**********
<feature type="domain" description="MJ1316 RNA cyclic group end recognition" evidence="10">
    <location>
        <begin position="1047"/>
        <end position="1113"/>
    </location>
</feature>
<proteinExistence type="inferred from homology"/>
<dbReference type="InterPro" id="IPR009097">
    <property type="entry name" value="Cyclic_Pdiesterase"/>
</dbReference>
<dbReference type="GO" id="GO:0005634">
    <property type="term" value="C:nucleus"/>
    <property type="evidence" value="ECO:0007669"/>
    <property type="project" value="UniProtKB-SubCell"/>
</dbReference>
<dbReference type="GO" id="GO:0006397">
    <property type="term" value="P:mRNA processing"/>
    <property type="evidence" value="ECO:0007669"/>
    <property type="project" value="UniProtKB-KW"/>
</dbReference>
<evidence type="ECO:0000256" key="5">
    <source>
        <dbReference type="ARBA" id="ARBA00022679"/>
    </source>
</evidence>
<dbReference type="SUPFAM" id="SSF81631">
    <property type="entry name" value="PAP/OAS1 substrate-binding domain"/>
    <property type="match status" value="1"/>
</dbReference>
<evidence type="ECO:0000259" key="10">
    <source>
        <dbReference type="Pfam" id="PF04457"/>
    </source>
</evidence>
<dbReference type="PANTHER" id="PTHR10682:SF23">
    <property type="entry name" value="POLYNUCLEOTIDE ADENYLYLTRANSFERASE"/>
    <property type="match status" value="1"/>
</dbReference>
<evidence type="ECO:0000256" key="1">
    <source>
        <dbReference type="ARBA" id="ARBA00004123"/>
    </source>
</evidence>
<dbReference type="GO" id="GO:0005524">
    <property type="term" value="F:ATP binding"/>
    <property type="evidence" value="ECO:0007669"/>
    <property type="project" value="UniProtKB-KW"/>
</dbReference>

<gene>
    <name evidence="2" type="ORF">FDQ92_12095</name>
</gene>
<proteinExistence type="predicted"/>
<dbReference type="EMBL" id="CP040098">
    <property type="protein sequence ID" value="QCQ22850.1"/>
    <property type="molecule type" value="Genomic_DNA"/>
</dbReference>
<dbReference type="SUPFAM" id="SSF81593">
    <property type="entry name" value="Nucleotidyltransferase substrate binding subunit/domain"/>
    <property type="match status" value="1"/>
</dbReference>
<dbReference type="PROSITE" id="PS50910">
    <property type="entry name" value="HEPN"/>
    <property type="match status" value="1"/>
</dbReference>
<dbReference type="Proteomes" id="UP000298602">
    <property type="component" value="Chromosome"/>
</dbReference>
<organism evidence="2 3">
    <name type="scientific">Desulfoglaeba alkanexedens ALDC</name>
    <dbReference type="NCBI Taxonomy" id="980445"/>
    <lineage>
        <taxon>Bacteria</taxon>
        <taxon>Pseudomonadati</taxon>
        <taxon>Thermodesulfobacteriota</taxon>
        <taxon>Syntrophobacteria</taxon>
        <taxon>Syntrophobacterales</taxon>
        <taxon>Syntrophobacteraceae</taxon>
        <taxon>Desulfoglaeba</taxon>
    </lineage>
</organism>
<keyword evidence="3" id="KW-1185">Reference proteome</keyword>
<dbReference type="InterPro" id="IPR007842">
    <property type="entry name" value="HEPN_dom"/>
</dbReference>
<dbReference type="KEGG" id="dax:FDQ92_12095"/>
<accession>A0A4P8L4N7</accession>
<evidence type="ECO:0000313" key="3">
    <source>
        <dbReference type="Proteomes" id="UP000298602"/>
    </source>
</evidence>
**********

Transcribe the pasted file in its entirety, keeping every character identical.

<feature type="domain" description="MJ1316 RNA cyclic group end recognition" evidence="10">
    <location>
        <begin position="1047"/>
        <end position="1113"/>
    </location>
</feature>
<proteinExistence type="inferred from homology"/>
<dbReference type="InterPro" id="IPR009097">
    <property type="entry name" value="Cyclic_Pdiesterase"/>
</dbReference>
<dbReference type="GO" id="GO:0005634">
    <property type="term" value="C:nucleus"/>
    <property type="evidence" value="ECO:0007669"/>
    <property type="project" value="UniProtKB-SubCell"/>
</dbReference>
<dbReference type="GO" id="GO:0006397">
    <property type="term" value="P:mRNA processing"/>
    <property type="evidence" value="ECO:0007669"/>
    <property type="project" value="UniProtKB-KW"/>
</dbReference>
<evidence type="ECO:0000256" key="5">
    <source>
        <dbReference type="ARBA" id="ARBA00022679"/>
    </source>
</evidence>
<dbReference type="SUPFAM" id="SSF81631">
    <property type="entry name" value="PAP/OAS1 substrate-binding domain"/>
    <property type="match status" value="1"/>
</dbReference>
<evidence type="ECO:0000259" key="10">
    <source>
        <dbReference type="Pfam" id="PF04457"/>
    </source>
</evidence>
<dbReference type="PANTHER" id="PTHR10682:SF23">
    <property type="entry name" value="POLYNUCLEOTIDE ADENYLYLTRANSFERASE"/>
    <property type="match status" value="1"/>
</dbReference>
<evidence type="ECO:0000256" key="1">
    <source>
        <dbReference type="ARBA" id="ARBA00004123"/>
    </source>
</evidence>
<dbReference type="GO" id="GO:0005524">
    <property type="term" value="F:ATP binding"/>
    <property type="evidence" value="ECO:0007669"/>
    <property type="project" value="UniProtKB-KW"/>
</dbReference>

<gene>
    <name evidence="2" type="ORF">FDQ92_12095</name>
</gene>
<proteinExistence type="predicted"/>
<dbReference type="EMBL" id="CP040098">
    <property type="protein sequence ID" value="QCQ22850.1"/>
    <property type="molecule type" value="Genomic_DNA"/>
</dbReference>
<dbReference type="SUPFAM" id="SSF81593">
    <property type="entry name" value="Nucleotidyltransferase substrate binding subunit/domain"/>
    <property type="match status" value="1"/>
</dbReference>
<dbReference type="PROSITE" id="PS50910">
    <property type="entry name" value="HEPN"/>
    <property type="match status" value="1"/>
</dbReference>
<dbReference type="Proteomes" id="UP000298602">
    <property type="component" value="Chromosome"/>
</dbReference>
<organism evidence="2 3">
    <name type="scientific">Desulfoglaeba alkanexedens ALDC</name>
    <dbReference type="NCBI Taxonomy" id="980445"/>
    <lineage>
        <taxon>Bacteria</taxon>
        <taxon>Pseudomonadati</taxon>
        <taxon>Thermodesulfobacteriota</taxon>
        <taxon>Syntrophobacteria</taxon>
        <taxon>Syntrophobacterales</taxon>
        <taxon>Syntrophobacteraceae</taxon>
        <taxon>Desulfoglaeba</taxon>
    </lineage>
</organism>
<keyword evidence="3" id="KW-1185">Reference proteome</keyword>
<dbReference type="InterPro" id="IPR007842">
    <property type="entry name" value="HEPN_dom"/>
</dbReference>
<dbReference type="KEGG" id="dax:FDQ92_12095"/>
<accession>A0A4P8L4N7</accession>
<evidence type="ECO:0000313" key="3">
    <source>
        <dbReference type="Proteomes" id="UP000298602"/>
    </source>
</evidence>